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Soil properties influencing apparent electrical conductivity: A review
Year:
2005
Authors :
Friedman, Samuel
;
.
Volume :
46
Co-Authors:
Friedman, S.P., Inst. Soil, Water and Environ. Sci., Agricultural Research Organization, Volcani Center, Bet Dagan 50250, Israel
Facilitators :
From page:
45
To page:
70
(
Total pages:
26
)
Abstract:
The most common method for in situ assessment of soil salinity, namely the electrical conductivity (EC) of the soil solution (ECw), is to measure the apparent electrical conductivity (ECa) and volumetric water content (θ) of the soil and apply measured or predicted EC a(ECw, θ) calibration curves. The water content and electrical conductivity of a soil solution are indeed the major factors affecting its apparent electrical conductivity, which justifies the assessment of salinity from apparent EC measurements. However, the ECa(EC w, θ) relationship depends on some additional soil and environmental attributes affecting the soil ECa. Non-spherical particle shapes and a broad particle-size distribution tend to decrease EC a, and when non-spherical particles have some preferential alignment in space, the soil becomes anisotropic, i.e., its ECa depends on the direction in which it is measured. The electrical conductance of adsorbed counterions constitutes a major contribution to the ECa of medium- and fine-textured soils, especially under conditions of low solution conductivity. In such soils and with such salinity levels, the temperature response of the soil ECa should be stronger than that of its free solution, and care should be taken when extrapolating from field-measured ECa values to obtain the ECa at a given temperature. The above-mentioned and other secondary findings should, on one hand, indicate some limitations for the application of existing ECa-ECw models, and, on the other hand, can serve as guidelines for further development of such essential models. © 2004 Elsevier B.V. All rights reserved.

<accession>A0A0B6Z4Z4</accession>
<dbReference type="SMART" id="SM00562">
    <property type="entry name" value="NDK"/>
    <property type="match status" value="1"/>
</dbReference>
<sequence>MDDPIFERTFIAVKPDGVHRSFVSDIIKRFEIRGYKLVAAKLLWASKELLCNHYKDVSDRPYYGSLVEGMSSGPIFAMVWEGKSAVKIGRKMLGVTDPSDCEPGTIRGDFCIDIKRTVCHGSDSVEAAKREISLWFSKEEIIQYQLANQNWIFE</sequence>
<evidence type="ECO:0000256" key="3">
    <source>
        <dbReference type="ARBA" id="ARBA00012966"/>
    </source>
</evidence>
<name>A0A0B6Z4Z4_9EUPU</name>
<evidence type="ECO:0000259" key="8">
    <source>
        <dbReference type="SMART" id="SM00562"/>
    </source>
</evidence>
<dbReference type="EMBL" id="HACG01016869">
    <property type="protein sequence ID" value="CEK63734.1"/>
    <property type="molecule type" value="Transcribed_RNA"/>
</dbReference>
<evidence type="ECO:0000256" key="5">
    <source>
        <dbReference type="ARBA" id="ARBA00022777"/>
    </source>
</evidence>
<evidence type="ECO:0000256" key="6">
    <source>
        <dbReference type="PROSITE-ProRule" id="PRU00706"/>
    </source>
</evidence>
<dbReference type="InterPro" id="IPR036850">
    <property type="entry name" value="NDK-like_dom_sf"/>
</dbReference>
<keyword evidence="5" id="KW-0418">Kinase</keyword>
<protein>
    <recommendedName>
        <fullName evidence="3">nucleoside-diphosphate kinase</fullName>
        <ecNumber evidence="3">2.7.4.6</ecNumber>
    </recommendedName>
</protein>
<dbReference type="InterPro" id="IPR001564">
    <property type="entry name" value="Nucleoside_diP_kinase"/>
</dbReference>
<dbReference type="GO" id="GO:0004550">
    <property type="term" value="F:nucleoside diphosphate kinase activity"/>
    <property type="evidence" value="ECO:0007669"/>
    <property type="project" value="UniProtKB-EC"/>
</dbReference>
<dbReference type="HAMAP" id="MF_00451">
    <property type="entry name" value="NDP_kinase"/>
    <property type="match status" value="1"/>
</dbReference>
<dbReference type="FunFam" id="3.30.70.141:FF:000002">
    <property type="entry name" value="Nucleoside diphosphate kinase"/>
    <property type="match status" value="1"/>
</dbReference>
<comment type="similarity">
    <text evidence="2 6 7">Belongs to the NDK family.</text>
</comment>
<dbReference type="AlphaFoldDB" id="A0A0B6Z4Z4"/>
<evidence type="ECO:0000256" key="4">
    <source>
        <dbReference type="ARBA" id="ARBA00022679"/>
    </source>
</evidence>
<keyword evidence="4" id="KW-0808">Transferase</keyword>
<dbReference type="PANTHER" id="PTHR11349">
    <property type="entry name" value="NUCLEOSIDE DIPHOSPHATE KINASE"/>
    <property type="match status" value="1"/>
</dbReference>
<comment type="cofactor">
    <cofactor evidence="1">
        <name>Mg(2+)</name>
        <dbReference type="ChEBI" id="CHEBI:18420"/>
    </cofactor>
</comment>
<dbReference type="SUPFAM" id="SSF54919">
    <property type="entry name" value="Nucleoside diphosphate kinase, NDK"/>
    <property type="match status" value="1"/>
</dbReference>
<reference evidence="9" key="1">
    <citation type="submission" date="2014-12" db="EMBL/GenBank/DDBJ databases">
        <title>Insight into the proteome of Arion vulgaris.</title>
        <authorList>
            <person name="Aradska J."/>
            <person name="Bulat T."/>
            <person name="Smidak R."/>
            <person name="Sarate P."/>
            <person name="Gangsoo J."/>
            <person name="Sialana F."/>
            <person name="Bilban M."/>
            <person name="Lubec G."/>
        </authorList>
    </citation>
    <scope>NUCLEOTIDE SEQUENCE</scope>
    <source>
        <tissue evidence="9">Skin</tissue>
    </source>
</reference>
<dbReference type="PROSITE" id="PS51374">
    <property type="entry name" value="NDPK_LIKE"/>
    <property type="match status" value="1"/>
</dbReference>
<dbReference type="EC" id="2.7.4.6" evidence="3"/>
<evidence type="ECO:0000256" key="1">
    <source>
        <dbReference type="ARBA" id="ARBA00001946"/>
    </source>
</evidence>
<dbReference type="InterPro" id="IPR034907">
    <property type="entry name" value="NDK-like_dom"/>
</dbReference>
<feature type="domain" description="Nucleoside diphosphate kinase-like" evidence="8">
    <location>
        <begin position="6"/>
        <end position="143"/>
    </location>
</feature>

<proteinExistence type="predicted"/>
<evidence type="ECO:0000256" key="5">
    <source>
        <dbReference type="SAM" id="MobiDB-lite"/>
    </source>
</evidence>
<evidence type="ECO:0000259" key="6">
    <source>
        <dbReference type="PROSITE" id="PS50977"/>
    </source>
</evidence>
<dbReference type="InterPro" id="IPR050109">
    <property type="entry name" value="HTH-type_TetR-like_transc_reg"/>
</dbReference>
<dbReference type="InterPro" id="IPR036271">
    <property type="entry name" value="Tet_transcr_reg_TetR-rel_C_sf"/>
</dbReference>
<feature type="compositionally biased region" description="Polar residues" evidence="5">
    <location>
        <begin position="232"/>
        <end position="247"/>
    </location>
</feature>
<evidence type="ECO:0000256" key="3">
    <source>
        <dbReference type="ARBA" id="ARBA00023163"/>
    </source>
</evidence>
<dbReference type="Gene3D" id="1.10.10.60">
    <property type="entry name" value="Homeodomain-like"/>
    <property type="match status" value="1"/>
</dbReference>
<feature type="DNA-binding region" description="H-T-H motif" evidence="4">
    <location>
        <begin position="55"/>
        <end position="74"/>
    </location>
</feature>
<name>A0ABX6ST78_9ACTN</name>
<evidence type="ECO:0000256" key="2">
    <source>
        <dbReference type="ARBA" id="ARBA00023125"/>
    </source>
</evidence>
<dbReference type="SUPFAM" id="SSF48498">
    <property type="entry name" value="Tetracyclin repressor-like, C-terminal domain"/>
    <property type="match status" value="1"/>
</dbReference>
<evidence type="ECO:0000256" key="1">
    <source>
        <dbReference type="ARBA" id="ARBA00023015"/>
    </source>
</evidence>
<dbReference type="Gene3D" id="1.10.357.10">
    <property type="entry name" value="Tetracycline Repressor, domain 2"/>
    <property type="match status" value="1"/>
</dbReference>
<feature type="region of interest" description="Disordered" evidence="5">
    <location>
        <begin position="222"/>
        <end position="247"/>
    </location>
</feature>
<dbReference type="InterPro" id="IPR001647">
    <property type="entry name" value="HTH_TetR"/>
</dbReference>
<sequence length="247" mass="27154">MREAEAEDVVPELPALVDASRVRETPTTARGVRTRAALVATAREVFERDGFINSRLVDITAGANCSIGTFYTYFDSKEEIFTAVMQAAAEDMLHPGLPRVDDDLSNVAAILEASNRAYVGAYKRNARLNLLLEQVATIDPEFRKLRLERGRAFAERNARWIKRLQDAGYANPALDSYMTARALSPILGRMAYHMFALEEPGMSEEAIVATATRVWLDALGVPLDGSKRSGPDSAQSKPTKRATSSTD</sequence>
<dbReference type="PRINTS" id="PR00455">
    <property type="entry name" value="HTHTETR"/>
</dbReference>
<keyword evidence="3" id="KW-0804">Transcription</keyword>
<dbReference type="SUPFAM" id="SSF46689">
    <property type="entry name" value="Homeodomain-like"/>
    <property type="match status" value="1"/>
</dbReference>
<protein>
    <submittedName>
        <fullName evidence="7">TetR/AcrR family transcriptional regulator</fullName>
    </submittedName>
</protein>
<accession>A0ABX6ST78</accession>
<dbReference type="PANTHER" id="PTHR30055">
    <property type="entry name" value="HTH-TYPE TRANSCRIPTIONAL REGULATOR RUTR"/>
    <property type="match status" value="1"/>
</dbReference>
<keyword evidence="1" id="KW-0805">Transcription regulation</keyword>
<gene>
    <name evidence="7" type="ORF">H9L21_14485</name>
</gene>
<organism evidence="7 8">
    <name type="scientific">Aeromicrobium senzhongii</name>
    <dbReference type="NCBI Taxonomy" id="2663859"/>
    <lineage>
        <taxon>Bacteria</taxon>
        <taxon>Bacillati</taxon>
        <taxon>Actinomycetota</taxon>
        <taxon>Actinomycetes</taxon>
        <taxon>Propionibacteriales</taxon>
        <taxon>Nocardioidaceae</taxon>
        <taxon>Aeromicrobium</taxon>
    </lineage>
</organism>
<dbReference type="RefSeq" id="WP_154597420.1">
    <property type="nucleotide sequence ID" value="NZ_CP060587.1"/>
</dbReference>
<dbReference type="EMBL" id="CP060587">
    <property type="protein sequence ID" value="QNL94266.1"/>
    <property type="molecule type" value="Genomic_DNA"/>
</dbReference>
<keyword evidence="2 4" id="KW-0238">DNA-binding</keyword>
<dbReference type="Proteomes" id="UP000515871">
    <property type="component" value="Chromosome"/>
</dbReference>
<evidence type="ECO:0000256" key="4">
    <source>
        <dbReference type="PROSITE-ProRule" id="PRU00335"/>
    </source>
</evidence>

Note:
Related Files :
calibration
electric conductivity
salinity
Soils
Volumetric water content
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More details
DOI :
10.1016/j.compag.2004.11.001
Article number:
Affiliations:
Database:
Scopus
Publication Type:
Review
;
.
Language:
English
Editors' remarks:
ID:
20031
Last updated date:
02/03/2022 17:27
Creation date:
16/04/2018 23:33
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Scientific Publication
Soil properties influencing apparent electrical conductivity: A review
46
Friedman, S.P., Inst. Soil, Water and Environ. Sci., Agricultural Research Organization, Volcani Center, Bet Dagan 50250, Israel
Soil properties influencing apparent electrical conductivity: A review
The most common method for in situ assessment of soil salinity, namely the electrical conductivity (EC) of the soil solution (ECw), is to measure the apparent electrical conductivity (ECa) and volumetric water content (θ) of the soil and apply measured or predicted EC a(ECw, θ) calibration curves. The water content and electrical conductivity of a soil solution are indeed the major factors affecting its apparent electrical conductivity, which justifies the assessment of salinity from apparent EC measurements. However, the ECa(EC w, θ) relationship depends on some additional soil and environmental attributes affecting the soil ECa. Non-spherical particle shapes and a broad particle-size distribution tend to decrease EC a, and when non-spherical particles have some preferential alignment in space, the soil becomes anisotropic, i.e., its ECa depends on the direction in which it is measured. The electrical conductance of adsorbed counterions constitutes a major contribution to the ECa of medium- and fine-textured soils, especially under conditions of low solution conductivity. In such soils and with such salinity levels, the temperature response of the soil ECa should be stronger than that of its free solution, and care should be taken when extrapolating from field-measured ECa values to obtain the ECa at a given temperature. The above-mentioned and other secondary findings should, on one hand, indicate some limitations for the application of existing ECa-ECw models, and, on the other hand, can serve as guidelines for further development of such essential models. © 2004 Elsevier B.V. All rights reserved.
Scientific Publication
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